Wood chewing is a common occurrence in stabled horses. Extended periods of confinement coupled with little or no long-stemmed forage often induces boredom and sets the stage for wood chewing. Forage is rich in fiber, and some horsemen believe that horses are attempting to replace the fiber normally found in long-stemmed forage (such as hay) with that found in stall boards and some beddings. Incidence of wood chewing may be especially high in stalled horses fed forage pellets or cubes. These feedstuffs do not adequately fulfill the desire of horses to chew that is afforded when hay is offered.

Wood chewing should not be confused with cribbing, a stable vice characterized by the grasping of the incisors on an immovable object, arching of the neck, and gulping of air. If the horse chooses a wooden surface to crib on, it may appear as though the horse is wood chewing. (For more information on cribbing, see Equine Review Horse World sheet HW 05.) Horses committed to wood chewing are far more destructive to their surroundings than cribbers. Equine behaviorists have documented that some wood-chewing ponies are capable of eating two pounds of wood daily. Surprisingly, wood chewing rarely harms a horse. In a small number of horses, gastrointestinal irritation or obstruction may occur.

The solution to wood chewing may rest in simple management changes. Providing horses with plenty of roughage and socialization with other pasture-bound horses may alleviate this behavior. Horses that eye fence posts and boards may be deterred by petroleum-based paint, which will not only protect fences from weathering but also from some of the most ardent wood chewers.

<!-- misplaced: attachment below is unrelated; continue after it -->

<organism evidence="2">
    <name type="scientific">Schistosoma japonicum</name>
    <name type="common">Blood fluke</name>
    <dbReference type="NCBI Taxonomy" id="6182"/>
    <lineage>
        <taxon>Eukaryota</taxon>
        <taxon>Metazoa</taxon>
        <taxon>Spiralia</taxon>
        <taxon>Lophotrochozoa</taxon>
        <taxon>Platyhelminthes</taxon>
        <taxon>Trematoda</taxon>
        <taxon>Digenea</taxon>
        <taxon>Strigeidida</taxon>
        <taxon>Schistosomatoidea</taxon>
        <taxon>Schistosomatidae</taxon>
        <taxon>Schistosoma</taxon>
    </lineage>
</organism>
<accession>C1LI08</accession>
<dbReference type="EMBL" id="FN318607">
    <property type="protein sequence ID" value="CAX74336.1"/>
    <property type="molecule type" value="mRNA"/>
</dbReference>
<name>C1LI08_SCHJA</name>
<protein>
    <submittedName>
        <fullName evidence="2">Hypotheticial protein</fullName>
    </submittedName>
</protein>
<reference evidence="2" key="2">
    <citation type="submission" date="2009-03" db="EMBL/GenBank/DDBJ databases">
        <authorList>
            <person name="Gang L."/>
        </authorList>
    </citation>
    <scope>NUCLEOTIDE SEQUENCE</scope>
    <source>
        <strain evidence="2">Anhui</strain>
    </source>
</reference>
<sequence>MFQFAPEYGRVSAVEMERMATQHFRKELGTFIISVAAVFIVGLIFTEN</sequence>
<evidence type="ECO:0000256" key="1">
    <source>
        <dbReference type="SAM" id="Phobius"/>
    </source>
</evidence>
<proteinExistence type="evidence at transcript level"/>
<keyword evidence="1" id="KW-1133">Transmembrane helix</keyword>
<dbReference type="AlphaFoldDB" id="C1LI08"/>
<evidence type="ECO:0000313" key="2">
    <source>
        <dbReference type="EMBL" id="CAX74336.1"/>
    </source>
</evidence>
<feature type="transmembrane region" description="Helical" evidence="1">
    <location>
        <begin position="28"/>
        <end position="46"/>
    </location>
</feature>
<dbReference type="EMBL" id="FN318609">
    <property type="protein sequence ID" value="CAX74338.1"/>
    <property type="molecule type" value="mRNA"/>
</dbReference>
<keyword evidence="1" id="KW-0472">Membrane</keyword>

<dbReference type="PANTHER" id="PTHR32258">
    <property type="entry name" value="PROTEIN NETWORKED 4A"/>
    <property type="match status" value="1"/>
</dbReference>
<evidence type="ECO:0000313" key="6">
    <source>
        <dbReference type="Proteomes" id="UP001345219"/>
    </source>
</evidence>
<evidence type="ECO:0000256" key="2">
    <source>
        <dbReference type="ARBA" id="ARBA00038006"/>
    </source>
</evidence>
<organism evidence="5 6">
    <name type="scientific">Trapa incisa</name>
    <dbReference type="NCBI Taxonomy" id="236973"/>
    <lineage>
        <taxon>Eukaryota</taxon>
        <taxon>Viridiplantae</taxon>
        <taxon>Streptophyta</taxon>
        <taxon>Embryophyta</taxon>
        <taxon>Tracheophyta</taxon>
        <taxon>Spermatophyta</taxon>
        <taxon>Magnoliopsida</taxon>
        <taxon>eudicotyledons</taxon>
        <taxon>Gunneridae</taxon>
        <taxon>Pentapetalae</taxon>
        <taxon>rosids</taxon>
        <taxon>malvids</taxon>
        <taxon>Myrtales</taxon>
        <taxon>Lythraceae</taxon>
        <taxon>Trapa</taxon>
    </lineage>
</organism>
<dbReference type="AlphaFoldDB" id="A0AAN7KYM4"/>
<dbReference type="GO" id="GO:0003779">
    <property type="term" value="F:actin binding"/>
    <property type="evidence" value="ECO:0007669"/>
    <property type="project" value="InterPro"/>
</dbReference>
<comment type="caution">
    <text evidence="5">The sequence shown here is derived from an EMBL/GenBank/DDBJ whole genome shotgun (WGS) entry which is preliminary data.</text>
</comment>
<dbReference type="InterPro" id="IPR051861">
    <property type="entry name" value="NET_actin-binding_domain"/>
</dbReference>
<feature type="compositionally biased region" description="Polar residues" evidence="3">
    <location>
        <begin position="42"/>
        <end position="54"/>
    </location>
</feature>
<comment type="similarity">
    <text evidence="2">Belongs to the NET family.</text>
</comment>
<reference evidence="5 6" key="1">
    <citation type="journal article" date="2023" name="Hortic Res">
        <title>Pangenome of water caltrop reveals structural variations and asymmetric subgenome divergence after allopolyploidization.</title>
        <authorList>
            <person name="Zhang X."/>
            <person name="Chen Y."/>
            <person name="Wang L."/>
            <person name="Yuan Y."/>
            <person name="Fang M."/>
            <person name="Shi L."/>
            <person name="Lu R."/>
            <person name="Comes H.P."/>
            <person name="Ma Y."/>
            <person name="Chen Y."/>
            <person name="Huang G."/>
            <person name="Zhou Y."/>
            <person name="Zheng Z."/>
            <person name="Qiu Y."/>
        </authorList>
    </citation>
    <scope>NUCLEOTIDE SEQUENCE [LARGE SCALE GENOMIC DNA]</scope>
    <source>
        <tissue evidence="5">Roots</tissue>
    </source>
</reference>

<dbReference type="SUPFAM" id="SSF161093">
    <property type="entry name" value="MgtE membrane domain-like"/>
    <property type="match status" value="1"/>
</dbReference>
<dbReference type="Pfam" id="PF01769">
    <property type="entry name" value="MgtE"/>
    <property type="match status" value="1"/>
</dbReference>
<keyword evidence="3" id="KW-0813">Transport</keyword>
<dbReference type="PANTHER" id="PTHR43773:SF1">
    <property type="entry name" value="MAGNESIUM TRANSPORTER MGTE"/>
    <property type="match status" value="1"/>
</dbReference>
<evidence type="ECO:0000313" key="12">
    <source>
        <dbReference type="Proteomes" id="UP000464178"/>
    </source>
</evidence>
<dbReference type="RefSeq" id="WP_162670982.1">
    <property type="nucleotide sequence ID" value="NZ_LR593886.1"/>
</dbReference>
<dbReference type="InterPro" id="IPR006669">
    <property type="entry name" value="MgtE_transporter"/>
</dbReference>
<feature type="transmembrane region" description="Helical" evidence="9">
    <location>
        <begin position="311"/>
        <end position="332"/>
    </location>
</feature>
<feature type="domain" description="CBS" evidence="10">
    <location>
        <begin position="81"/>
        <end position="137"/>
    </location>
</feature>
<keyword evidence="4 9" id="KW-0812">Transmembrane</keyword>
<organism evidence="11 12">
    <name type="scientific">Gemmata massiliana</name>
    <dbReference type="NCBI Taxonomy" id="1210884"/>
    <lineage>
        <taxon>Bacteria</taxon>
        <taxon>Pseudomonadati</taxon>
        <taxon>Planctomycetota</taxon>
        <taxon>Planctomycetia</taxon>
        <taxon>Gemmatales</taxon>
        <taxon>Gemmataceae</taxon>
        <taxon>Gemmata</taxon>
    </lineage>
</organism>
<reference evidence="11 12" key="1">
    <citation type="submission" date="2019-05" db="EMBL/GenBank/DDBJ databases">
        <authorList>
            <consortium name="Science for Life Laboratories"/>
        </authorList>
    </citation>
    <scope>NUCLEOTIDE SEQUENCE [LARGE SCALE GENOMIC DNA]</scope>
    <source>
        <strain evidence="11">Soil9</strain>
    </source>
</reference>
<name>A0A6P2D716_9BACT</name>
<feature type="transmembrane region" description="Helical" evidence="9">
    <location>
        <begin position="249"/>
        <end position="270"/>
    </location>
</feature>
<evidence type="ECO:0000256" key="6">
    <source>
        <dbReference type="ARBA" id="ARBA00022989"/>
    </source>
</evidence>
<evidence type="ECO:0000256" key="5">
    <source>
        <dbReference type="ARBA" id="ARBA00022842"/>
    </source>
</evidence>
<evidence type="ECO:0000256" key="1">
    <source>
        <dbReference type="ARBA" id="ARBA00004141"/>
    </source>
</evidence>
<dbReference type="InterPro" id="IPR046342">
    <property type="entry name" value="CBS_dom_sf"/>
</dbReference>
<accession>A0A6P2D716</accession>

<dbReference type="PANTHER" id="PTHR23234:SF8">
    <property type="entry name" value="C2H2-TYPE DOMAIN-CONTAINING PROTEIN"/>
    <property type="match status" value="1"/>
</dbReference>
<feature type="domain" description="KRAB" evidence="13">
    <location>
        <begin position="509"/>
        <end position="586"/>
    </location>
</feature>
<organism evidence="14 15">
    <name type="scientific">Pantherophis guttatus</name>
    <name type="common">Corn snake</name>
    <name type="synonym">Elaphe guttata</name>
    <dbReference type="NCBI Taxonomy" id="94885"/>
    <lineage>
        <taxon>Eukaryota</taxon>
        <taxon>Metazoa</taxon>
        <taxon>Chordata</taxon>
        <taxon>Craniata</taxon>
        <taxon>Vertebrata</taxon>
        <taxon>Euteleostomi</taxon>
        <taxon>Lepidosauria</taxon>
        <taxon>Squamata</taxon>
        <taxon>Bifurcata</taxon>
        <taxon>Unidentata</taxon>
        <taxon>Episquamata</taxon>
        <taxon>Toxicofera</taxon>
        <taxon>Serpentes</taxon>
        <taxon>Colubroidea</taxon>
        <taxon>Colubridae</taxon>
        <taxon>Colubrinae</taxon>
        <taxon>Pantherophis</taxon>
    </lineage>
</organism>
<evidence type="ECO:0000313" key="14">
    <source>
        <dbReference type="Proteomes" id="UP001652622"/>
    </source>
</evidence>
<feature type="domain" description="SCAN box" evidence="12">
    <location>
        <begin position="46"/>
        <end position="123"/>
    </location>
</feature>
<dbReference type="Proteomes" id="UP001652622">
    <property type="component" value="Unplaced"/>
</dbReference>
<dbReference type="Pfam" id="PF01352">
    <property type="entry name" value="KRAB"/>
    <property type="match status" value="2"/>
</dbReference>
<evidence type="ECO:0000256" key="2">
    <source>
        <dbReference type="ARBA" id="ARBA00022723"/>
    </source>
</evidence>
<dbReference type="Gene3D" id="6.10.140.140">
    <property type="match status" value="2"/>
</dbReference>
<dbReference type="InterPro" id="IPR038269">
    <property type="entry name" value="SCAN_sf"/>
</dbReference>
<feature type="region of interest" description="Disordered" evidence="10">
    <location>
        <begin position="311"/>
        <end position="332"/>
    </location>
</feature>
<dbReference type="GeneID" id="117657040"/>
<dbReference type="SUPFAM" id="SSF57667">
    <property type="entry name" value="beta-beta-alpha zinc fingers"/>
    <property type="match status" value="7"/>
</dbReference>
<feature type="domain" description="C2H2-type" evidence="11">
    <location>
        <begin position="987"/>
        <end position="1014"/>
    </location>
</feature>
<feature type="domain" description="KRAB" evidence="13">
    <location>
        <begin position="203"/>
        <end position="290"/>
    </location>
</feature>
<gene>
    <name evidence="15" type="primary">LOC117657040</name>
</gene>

Pastured horses often exhibit a penchant for stripping bark off trees. Bark eating may be a residual feral behavior, as wild horses often browse on brushes, branches, leaves, and bark even when there is no shortage of grass. The belief that horses strip trees in an effort to access the protein-rich layer directly beneath the bark has been bounced among some horsemen for years. There seems to be little truth to this as horses seldom gnaw at the underlying wood, finding satisfaction in only debarking the tree. Bark eating is often a group activity, with several horses simultaneously munching on the same tree from its aboveground roots to as high as they can reach on its trunk and low branches. The best way to keep horses from devouring bark and potentially inhibiting tree growth is to wrap trunks in heavy-gauge wire or chain-link fence. Whatever material is used to deter horses from the bark must be watched and loosened when necessary to allow the tree to grow normally. A cluster of trees may be fenced off to prevent bark eating, but this may limit the amount of shade available to horses.

Some horses are naturally more investigative than others. As such, areas to which horses have access should be monitored closely for foreign objects. Ingestion and excretion of unusual matter may occur without untoward side effects. Other times, however, foreign objects may cause impaction or may precipitate the formation of an enterolith, a stone-like mass capable of completely occluding the colon of a horse.

Pica often frustrates horse owners. If the diet has been carefully designed to provide adequate nutrients and the horse is allowed maximal time in large fields with peers, the likelihood of your horse being simply inquisitive or bored far outweighs the notion that something is amiss in its diet.